No I've turned all of that off, assuming you mean the orientation change settings in Interface Builder – DGund Jun 1 '12 at 20:50
No, I suspect that he means the autosizing settings in IB. – Rob Jun 2 '12 at 3:26
I did know to turn the Autoresizing off. My mistake was to turn all of them off. When I adjusted it to the top-left bars on, it worked. Pretty foolish mistake at this point in my development, but thank you very much. – DGund Jun 2 '12 at 15:07
up vote 3 down vote accepted

You could do something complicated using sizeWithFont:constrainedToSize to figure out the size that the various text boxes need to be at the new width to fit the text you want to put in them, but probably easier would be to eliminate the UILabel/UITextView's and the UIImageView, and just create a UIWebView that fills the whole view and use it's loadHTMLString:baseURL to supply a HTML string that includes your copy and a link to your image in your bundle.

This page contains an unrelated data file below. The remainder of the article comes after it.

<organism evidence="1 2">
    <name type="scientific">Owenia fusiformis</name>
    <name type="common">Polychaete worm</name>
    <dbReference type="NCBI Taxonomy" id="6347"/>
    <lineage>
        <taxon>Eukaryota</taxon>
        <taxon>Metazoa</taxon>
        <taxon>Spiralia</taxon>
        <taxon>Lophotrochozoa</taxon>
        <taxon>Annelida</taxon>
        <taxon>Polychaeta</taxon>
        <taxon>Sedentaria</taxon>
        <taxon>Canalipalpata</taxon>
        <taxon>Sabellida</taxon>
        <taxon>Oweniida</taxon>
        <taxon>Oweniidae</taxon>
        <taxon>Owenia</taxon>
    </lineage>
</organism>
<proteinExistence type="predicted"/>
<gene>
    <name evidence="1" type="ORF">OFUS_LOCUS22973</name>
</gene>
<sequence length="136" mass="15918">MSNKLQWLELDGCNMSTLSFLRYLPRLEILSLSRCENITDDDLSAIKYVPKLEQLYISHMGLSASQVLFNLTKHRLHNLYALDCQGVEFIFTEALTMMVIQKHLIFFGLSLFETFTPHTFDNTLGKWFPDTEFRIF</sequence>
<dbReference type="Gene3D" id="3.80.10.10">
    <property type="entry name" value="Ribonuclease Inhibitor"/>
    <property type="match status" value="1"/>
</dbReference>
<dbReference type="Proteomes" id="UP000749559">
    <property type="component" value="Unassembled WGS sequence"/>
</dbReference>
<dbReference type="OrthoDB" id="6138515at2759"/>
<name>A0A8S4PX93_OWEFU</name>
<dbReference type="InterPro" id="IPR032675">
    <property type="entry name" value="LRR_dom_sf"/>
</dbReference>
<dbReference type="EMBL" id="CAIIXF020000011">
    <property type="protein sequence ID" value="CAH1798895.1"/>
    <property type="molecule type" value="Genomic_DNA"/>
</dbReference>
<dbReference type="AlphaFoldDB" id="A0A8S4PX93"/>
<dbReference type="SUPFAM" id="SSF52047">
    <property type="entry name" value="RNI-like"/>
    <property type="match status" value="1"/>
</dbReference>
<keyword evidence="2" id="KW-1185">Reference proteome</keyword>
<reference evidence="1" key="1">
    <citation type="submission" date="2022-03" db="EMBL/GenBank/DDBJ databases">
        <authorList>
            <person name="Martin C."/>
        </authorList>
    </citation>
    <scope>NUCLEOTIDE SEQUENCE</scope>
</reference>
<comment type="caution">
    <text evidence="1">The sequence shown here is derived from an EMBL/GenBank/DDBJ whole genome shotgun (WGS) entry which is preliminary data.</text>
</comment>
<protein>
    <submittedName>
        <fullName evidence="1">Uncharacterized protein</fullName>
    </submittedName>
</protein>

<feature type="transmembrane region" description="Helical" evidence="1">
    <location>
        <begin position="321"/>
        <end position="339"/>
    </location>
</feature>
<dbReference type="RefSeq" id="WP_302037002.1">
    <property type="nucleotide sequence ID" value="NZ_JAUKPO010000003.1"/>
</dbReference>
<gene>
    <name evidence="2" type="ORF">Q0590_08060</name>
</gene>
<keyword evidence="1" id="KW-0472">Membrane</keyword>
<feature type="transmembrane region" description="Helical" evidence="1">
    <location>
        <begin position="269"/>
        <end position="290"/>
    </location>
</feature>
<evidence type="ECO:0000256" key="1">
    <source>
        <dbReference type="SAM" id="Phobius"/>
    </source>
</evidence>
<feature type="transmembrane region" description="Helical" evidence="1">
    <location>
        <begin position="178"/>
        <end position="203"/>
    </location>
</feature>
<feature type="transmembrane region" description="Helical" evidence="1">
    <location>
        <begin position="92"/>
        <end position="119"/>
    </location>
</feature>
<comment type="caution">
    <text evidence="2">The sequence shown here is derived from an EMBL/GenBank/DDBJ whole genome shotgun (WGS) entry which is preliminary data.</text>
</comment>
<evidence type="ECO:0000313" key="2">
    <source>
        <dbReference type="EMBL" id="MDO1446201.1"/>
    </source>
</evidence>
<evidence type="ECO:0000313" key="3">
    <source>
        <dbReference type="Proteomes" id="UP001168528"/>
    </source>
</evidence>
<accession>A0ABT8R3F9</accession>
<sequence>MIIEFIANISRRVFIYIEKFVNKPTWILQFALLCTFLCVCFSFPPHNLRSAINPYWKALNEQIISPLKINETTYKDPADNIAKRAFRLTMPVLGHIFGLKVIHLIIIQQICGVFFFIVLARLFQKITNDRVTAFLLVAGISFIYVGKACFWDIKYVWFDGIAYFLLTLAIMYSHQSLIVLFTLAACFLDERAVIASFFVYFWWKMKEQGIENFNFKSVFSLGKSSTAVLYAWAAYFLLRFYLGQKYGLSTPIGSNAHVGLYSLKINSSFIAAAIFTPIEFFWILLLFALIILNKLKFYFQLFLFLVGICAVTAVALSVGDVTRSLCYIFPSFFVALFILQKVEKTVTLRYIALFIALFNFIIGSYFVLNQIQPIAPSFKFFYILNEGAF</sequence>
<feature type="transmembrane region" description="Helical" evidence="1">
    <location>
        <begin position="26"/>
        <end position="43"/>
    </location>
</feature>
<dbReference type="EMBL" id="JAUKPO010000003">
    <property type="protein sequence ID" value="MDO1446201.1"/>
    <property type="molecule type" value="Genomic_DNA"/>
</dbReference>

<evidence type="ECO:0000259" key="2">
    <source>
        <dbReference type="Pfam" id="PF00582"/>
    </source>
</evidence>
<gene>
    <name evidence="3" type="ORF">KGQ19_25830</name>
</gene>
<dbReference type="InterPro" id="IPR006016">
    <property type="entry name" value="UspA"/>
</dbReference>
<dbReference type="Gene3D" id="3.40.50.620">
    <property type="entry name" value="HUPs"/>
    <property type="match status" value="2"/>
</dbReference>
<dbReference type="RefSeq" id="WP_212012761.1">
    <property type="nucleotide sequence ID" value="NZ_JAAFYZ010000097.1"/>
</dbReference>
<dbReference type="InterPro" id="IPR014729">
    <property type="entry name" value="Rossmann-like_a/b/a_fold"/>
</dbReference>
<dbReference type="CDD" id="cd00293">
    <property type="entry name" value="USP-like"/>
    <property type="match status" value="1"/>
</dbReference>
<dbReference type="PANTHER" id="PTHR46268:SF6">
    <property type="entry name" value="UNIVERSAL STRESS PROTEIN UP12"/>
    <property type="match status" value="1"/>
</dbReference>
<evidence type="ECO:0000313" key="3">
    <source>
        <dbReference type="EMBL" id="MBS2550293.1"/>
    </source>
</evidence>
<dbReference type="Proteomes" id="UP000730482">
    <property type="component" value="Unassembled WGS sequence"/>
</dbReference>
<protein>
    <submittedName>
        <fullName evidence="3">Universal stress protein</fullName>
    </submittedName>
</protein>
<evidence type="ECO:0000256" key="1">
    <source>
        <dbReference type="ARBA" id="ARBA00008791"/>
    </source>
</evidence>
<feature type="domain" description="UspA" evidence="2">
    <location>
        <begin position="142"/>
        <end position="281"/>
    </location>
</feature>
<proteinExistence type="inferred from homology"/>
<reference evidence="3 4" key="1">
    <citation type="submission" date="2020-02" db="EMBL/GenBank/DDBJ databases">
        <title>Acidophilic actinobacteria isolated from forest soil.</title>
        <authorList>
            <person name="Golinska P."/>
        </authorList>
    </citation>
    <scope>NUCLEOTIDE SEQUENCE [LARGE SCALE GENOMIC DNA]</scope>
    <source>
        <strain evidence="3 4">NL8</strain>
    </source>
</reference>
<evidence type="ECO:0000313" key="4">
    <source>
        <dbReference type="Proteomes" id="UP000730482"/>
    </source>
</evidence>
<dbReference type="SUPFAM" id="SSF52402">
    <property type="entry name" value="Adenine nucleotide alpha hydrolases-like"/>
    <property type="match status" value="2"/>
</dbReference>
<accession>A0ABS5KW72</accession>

The problem is that you (a) you clearly have autoResizingMasks set; and (b) you're setting your new frames too early (so once the reorientation takes place, the autoResizingMask adjusts them again).

So, a couple of thoughts:

First, you probably have the auto sizing masks turned on in Interface Builder, e.g. something like:

size inspector with auto resizing on

So, turn off the autoresizing masks:

size inspector with auto resizing off

Second, while I'm sure you'll do that in IB, FYI you can also turn it off programmatically:

appInfo.autoresizingMask = 0;
updateInfo.autoresizingMask = 0;
authorInfo.autoresizingMask = 0;
authorImage.autoresizingMask = 0;

Third, you might want to change the frame coordinates after autoresizing has a chance to screw up your controls. Typically, I'll see guys who defer this sort of frame adjustments to didRotateFromInterfaceOrientation rather than willRotateToInterfaceOrientation because (a) you have the coordinates of the new orientation (and because navigation controllers are different heights in landscape v portrait, this can be important, though maybe not in your case); and coincidentally (b) you remedy any adjustments that some unintended autoresizing masks may have introduced.